Thus, that is also where we’ll begin in my epic chronological listen to David Bowie. This post covers his first single in 1964 to material from before his first album in 1967.

“Liza Jane” – Davie Jones with The King Bees

Young David Jones first appeared as a member of The Kon-Rads, who recorded for Decca but were never officially signed or released. His first release as a bandleader was a 1964 single called “Liza Jane,” as performed by Davie Jones with The King Bees.

The song itself was much older than young Mr. Jones. It was written in 1910 by Countess Ada de Lachau and became a standard (here’s Nina Simone singing it). Bowie’s version is a sort of unremarkable post-Skiffle British R&B that the Beatles had perfected in the past year. It’s fascinating to think that 17-year old David Bowie cut this single after a year of likely hearing non-stop John, Paul, George, and Ringo on the radio. This is unsophisticated, by comparison, with its gallumphing lead line and wheezing sax (yes, played by David Bowie). but that’s no different than today. Someone breaks through on the radio with a new genre, and the next year a heap of imitators clumsily follow their lead.

The B-side of that release was “Louie, Louie Go Home,” originally recorded by Paul Revere and the Raiders as a sequel to their famous “Louie, Louie.” The King Bees’ version sounds like a decent teenage band in a garage covering one of their favorite songs but not really being sure how to end it. Their cacaphonous shouting of staccato “home home home” backing vocals is charming, but there’s nothing too memorable here.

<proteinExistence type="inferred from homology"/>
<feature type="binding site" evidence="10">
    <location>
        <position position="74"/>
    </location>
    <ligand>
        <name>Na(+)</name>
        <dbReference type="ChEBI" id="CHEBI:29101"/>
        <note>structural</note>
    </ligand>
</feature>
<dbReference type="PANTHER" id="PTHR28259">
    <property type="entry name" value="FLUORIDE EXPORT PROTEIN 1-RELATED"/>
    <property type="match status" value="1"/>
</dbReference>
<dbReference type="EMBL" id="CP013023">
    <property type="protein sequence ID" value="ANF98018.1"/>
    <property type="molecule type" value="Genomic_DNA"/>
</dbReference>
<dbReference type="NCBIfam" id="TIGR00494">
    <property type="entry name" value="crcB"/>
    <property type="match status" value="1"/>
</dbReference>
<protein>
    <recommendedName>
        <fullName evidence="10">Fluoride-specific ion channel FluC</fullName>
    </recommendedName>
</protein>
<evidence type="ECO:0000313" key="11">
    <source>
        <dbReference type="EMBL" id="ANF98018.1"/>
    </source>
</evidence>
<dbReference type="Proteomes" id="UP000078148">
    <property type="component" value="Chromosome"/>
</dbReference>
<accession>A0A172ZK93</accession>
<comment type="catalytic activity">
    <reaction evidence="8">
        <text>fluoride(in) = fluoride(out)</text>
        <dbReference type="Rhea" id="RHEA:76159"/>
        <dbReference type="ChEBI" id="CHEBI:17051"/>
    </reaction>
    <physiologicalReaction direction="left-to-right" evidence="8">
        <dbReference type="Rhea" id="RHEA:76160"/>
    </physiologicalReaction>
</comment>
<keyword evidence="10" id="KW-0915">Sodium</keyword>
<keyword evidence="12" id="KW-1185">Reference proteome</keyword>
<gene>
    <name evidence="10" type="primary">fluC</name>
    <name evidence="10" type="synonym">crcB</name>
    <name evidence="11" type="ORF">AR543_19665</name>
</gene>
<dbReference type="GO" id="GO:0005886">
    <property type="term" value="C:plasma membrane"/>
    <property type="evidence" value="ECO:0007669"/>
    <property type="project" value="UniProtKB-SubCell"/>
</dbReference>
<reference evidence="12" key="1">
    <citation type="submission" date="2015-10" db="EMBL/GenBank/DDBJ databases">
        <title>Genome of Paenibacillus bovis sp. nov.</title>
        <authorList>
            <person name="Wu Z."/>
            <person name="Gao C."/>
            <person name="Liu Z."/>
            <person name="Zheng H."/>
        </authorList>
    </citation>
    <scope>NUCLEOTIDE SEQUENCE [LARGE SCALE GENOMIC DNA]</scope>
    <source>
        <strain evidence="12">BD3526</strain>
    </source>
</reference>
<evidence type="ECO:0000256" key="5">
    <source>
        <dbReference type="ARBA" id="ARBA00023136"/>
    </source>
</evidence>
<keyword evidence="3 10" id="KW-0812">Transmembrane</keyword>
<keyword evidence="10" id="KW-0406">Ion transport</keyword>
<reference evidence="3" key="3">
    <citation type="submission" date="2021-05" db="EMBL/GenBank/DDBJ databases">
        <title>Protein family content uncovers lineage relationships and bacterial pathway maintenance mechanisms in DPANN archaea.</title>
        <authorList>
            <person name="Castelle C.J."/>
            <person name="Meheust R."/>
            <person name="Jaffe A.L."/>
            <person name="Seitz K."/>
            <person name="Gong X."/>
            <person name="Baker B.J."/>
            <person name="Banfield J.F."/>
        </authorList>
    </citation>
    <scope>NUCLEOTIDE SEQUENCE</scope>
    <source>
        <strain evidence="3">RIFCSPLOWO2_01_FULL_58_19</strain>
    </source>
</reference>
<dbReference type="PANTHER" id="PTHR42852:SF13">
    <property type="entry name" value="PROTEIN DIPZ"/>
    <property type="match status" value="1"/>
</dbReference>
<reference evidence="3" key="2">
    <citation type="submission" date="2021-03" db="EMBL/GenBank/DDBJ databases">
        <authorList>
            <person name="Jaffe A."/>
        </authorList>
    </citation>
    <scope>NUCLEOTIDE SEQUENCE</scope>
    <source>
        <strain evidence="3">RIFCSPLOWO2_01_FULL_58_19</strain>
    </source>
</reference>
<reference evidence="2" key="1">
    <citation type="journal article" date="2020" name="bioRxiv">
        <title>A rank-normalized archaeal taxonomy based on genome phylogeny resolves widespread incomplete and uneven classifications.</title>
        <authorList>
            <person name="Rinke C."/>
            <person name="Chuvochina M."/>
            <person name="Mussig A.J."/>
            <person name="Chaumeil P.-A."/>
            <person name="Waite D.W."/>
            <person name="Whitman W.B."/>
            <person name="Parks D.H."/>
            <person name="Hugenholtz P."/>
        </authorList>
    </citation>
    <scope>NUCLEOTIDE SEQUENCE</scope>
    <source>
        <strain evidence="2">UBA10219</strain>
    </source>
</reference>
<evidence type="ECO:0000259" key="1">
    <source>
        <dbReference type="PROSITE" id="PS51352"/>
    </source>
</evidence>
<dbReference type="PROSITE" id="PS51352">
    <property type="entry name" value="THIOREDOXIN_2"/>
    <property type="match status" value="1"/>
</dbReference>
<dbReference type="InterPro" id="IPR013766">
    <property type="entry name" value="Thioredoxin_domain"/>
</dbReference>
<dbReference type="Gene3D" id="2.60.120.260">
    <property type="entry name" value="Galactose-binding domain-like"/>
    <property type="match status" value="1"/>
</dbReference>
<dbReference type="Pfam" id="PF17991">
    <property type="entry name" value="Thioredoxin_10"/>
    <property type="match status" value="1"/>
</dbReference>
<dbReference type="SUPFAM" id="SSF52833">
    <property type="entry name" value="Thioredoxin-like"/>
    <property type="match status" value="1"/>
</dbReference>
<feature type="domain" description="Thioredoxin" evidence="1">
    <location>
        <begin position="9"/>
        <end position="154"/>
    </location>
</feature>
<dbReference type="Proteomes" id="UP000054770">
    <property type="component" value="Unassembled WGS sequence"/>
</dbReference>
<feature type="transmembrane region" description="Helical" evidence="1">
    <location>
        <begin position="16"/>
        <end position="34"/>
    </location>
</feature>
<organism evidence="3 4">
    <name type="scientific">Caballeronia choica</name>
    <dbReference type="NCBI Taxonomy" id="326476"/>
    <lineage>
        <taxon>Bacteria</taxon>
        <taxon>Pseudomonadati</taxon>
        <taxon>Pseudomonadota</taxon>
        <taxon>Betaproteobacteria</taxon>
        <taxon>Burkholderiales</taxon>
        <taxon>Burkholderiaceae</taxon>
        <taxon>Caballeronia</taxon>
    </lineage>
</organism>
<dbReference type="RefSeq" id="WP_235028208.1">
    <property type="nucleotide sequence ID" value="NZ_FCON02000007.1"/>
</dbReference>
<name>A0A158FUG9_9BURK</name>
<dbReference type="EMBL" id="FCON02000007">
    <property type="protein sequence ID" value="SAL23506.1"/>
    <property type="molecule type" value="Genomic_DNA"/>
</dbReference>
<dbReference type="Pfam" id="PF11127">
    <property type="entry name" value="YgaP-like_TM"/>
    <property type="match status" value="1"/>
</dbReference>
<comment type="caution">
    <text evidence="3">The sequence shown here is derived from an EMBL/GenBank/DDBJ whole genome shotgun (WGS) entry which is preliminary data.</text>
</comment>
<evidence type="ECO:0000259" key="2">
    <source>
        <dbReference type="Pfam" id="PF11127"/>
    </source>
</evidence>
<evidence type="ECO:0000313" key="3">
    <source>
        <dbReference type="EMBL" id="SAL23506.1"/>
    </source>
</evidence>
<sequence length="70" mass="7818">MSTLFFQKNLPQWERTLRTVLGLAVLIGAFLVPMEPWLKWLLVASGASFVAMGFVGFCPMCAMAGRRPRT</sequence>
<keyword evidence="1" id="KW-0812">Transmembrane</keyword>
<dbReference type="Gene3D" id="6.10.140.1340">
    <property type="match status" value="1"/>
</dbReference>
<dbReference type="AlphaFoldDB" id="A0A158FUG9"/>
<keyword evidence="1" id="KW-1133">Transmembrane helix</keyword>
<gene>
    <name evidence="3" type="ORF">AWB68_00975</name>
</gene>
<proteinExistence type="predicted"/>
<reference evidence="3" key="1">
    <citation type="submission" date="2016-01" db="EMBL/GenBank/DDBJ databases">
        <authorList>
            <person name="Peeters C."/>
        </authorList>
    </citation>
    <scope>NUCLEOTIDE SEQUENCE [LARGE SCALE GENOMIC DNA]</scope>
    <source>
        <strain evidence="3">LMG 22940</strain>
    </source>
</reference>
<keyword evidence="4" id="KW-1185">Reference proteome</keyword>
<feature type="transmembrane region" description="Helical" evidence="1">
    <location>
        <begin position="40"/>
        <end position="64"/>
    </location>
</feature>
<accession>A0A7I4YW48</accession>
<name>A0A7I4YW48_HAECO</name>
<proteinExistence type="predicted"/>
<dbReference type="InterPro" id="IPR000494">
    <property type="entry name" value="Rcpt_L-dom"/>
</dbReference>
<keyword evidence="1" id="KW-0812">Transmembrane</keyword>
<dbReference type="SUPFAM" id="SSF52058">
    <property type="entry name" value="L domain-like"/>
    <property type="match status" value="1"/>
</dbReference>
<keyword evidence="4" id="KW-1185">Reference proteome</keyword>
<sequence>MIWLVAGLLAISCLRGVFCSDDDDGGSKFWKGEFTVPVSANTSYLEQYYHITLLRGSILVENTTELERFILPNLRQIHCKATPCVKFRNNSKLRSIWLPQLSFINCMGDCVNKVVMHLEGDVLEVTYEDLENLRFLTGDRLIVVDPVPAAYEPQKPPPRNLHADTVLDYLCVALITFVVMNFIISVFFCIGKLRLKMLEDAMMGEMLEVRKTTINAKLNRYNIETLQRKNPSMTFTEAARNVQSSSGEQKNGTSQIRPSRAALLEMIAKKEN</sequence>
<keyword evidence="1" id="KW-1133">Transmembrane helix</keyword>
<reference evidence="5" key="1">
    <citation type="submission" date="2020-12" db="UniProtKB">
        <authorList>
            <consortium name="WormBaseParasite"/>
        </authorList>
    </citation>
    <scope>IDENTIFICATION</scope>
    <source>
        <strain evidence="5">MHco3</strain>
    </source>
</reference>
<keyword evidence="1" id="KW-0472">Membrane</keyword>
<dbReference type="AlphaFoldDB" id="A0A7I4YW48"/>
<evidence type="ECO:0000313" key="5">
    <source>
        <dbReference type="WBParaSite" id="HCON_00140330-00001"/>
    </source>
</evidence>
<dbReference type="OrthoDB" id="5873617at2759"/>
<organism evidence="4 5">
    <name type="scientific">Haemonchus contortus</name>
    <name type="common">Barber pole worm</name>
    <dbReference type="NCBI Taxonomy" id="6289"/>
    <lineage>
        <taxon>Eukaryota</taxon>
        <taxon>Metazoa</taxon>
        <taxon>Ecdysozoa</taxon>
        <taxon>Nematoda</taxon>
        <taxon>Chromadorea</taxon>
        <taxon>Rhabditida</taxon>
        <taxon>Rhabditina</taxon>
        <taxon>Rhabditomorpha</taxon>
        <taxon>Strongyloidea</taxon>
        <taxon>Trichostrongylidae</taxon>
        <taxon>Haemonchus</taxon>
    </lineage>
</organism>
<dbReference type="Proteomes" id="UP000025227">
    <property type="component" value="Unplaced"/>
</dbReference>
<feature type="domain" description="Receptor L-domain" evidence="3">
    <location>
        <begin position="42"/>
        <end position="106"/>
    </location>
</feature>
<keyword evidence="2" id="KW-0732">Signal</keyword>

You can pick up “Liza Jane” on Bowie’s Nothing Has Changed retrospective – it is the final track.

“I Pity The Fool” – The Manish Boys

David+Bowie+-+The+Manish+Boys+-+Davy+Jones+And+The+Lower+Third+EP+-+7-+RECORD-98577Bowie’s next incarnation was “The Manish Boys” in 1965, which issued one single: “I Pity The Fool” b/w “Take My Tip.”

The A-Side, “Fool,” was a cover of a 1961 Bobby Bland tune. It iss straight-up blues and, if you think about it, the closest David Bowie has ever really got to the blues was when he sang that one line in “Let’s Dance.” That should tell you how good this effort his. He doesn’t have the gravity in his delivery to make this remarkable. He sings in the reedy high-end of his baritone, and a hyperactive lead line thinks its adorning another song entire. Once again, it’s the saxophone that steals the show, though we can’t necessarily credit Bowie – there are multiple horn players on this cut.

The more interesting song here is “Take My Tip.” It was Bowie’s first published act of songwriting, as Davey Jones. For 2:15 in length, there’s a lot to dig into here. It has the familiar bounding bass and organ of his pre-glam work, and check out these lyrics:

You think you’re gonna please her
So you walk right up and tease her
But she walks right on by
You’re scared to walk beside her
‘Cause you’re playing with the [tiger? spider?] who possesses the sky

Totally normal English beat song and then all of a sudden we’re playing with a the [something] who possesses the sky. Despite all of our desperate wishes that David is singing “Spider” so we can call this song the secret origin of Ziggy Stardust, I’m pretty certain he says “tiger.” Still, that is a pretty bizarre line in an otherwise totally normal song.

The vocals here remain adolescent, but he’s beginning to sing in that slightly-nasal, cutting way he’d use on later choruses. Also, there is a brief drum break with chromatic changes in the middle that definitely hints at future arrangements.

This pair of tunes appear on a Bowie! 1965 MP3 release from Parlaphone.

Davy Jones & The Lower Third